Analysis of Microhabitat Preference of the Mountain Madtom, Noturus eleutherus


  • Jennifer Caudle
  • Grady Wells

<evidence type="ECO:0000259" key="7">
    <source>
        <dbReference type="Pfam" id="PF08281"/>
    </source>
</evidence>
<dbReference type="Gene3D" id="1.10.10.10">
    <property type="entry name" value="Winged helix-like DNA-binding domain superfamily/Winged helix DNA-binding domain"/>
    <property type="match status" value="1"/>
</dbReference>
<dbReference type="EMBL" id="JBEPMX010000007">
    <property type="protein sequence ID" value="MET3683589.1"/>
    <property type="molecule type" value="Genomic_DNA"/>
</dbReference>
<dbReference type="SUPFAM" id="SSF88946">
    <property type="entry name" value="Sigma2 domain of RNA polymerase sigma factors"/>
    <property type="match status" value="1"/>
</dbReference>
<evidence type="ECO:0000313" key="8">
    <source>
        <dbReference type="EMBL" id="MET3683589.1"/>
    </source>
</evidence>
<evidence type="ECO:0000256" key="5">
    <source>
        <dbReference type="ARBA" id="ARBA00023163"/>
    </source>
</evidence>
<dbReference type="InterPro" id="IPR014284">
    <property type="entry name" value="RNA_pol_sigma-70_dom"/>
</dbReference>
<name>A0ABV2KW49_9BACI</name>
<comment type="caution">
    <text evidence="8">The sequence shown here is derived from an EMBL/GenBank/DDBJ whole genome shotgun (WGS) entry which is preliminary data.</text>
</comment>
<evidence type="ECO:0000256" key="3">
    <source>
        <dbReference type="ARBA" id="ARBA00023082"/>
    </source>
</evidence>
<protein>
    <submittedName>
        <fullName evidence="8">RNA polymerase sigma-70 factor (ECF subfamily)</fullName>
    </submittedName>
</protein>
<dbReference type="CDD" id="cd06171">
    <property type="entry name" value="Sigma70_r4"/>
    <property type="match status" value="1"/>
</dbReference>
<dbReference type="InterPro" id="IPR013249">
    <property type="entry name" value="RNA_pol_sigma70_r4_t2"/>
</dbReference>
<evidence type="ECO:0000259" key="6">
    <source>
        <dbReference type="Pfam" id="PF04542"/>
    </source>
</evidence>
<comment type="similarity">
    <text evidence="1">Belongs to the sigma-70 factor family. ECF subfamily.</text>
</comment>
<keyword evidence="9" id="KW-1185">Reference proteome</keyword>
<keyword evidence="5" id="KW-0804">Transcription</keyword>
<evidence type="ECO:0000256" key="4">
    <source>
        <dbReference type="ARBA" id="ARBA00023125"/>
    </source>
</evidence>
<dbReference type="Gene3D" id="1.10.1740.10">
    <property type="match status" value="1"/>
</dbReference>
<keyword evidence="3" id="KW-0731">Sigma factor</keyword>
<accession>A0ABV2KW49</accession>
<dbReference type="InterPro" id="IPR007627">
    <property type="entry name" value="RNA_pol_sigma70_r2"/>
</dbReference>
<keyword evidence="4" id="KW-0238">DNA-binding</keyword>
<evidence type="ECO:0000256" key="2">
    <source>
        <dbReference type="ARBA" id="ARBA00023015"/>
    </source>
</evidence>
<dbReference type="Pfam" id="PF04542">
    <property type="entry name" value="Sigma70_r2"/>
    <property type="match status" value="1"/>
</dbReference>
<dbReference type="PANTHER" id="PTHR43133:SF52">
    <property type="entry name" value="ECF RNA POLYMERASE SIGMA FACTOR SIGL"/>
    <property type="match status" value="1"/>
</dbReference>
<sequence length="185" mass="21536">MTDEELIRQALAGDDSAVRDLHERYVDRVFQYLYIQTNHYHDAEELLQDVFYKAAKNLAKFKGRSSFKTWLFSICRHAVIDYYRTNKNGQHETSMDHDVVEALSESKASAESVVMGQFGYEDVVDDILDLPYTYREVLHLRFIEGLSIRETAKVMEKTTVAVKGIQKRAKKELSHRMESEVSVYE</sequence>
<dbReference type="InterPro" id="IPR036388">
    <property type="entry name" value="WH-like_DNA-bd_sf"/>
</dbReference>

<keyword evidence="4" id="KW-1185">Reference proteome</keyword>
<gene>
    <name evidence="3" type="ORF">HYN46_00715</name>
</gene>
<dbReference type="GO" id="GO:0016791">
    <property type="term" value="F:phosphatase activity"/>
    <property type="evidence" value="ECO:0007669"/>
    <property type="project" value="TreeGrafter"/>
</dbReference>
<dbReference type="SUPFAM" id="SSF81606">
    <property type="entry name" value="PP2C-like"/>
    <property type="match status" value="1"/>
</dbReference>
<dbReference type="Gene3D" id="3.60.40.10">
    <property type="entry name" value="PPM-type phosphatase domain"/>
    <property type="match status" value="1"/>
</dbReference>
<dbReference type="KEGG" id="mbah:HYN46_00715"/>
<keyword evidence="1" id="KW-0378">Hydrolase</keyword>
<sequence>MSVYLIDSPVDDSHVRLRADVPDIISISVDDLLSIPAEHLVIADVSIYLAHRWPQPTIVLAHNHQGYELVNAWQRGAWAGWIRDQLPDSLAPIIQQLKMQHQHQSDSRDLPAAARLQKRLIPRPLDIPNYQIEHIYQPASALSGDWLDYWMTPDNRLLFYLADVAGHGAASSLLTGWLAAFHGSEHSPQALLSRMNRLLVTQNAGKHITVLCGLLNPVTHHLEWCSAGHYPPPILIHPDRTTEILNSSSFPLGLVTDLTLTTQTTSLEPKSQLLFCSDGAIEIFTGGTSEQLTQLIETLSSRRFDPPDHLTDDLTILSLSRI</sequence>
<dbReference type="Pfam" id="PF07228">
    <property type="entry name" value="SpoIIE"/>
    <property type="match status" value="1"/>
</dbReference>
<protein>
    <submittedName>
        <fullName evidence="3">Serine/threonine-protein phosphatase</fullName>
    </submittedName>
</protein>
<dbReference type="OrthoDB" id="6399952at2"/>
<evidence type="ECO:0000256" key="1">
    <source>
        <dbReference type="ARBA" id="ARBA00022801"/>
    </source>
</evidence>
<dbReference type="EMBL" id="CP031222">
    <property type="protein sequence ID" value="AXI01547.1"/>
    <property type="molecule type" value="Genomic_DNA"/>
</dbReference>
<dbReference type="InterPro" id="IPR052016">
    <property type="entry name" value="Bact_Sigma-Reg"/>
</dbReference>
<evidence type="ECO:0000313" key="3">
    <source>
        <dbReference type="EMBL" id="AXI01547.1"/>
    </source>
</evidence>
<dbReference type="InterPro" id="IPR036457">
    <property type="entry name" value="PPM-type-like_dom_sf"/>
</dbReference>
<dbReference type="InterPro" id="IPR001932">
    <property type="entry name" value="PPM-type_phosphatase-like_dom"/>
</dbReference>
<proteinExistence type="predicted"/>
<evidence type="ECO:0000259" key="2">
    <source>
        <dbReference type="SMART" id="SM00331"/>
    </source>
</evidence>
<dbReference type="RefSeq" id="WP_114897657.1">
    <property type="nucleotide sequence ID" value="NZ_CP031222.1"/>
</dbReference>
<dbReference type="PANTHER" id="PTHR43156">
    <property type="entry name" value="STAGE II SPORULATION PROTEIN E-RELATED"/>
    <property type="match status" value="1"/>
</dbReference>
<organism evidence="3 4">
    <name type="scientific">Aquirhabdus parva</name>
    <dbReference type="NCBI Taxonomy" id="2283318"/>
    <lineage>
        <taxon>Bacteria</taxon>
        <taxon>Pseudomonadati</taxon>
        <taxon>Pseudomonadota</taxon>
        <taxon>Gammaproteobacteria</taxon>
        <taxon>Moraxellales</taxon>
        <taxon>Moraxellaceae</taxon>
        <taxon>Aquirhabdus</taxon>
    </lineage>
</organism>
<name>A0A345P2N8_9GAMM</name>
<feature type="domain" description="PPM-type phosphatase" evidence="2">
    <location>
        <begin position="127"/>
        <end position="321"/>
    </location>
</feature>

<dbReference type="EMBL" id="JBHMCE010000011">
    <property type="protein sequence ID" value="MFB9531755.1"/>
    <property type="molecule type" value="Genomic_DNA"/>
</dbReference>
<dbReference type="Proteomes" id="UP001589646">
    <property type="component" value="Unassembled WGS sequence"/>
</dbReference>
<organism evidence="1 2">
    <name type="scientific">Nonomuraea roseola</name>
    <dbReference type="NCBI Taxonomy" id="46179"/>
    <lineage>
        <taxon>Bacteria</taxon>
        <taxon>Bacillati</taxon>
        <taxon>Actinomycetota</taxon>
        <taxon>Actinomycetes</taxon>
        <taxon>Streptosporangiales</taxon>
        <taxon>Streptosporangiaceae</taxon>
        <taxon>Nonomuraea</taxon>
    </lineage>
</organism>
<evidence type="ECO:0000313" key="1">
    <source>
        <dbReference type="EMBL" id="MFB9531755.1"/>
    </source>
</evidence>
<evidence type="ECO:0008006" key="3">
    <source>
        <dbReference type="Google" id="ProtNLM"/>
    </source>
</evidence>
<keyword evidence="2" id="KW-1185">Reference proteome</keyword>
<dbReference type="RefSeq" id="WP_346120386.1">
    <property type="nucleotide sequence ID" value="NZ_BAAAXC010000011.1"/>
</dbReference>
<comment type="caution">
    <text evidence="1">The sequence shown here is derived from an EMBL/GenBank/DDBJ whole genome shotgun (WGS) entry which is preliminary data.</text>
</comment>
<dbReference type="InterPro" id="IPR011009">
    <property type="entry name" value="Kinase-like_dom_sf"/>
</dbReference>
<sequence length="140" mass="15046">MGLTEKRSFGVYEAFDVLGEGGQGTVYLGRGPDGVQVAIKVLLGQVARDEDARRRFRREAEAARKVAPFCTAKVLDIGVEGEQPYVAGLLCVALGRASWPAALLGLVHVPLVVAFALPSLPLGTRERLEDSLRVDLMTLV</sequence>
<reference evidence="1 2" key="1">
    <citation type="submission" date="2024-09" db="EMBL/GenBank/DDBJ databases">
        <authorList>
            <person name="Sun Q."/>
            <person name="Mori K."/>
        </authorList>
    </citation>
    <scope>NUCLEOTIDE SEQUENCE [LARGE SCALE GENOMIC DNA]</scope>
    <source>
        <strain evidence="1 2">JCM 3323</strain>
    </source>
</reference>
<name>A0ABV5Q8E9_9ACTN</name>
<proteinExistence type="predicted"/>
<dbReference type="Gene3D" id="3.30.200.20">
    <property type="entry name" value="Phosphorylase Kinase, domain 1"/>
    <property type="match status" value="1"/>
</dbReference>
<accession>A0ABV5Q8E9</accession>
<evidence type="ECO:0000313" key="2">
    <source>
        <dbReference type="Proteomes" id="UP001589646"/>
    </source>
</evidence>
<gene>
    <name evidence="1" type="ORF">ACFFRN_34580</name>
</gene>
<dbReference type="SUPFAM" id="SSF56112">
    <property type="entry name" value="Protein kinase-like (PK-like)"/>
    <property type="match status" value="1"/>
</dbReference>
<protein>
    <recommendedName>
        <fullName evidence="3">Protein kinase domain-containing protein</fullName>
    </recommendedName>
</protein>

The mountain madtom (Noturus eleutherus) is a small, benthic catfish occurring in several drainages in the eastern United States. Very little is known about this species’ life history and ecology. In this project, we specifically examined water column depth and substrate preferences of the mountain madtom in the Clinch River, Tennessee, during summer months. Knowledge gained from our project may provide insight for understanding microhabitat preferences of the endangered pygmy madtom (Noturus stanauli) because it has been associated with the mountain madtom in past collections. Madtoms were collected by kick-seining, depth was measured in kick-seined area, and sediment was collected using the shovel method. The water depth category most frequently used by mountain madtoms was 31–40 cm; however, there were no statistically significant differences among depth categories. In addition, there was not a strong preference for a particular substrate size. These results provide a better understanding of habitat of the mountain madtom during the summer.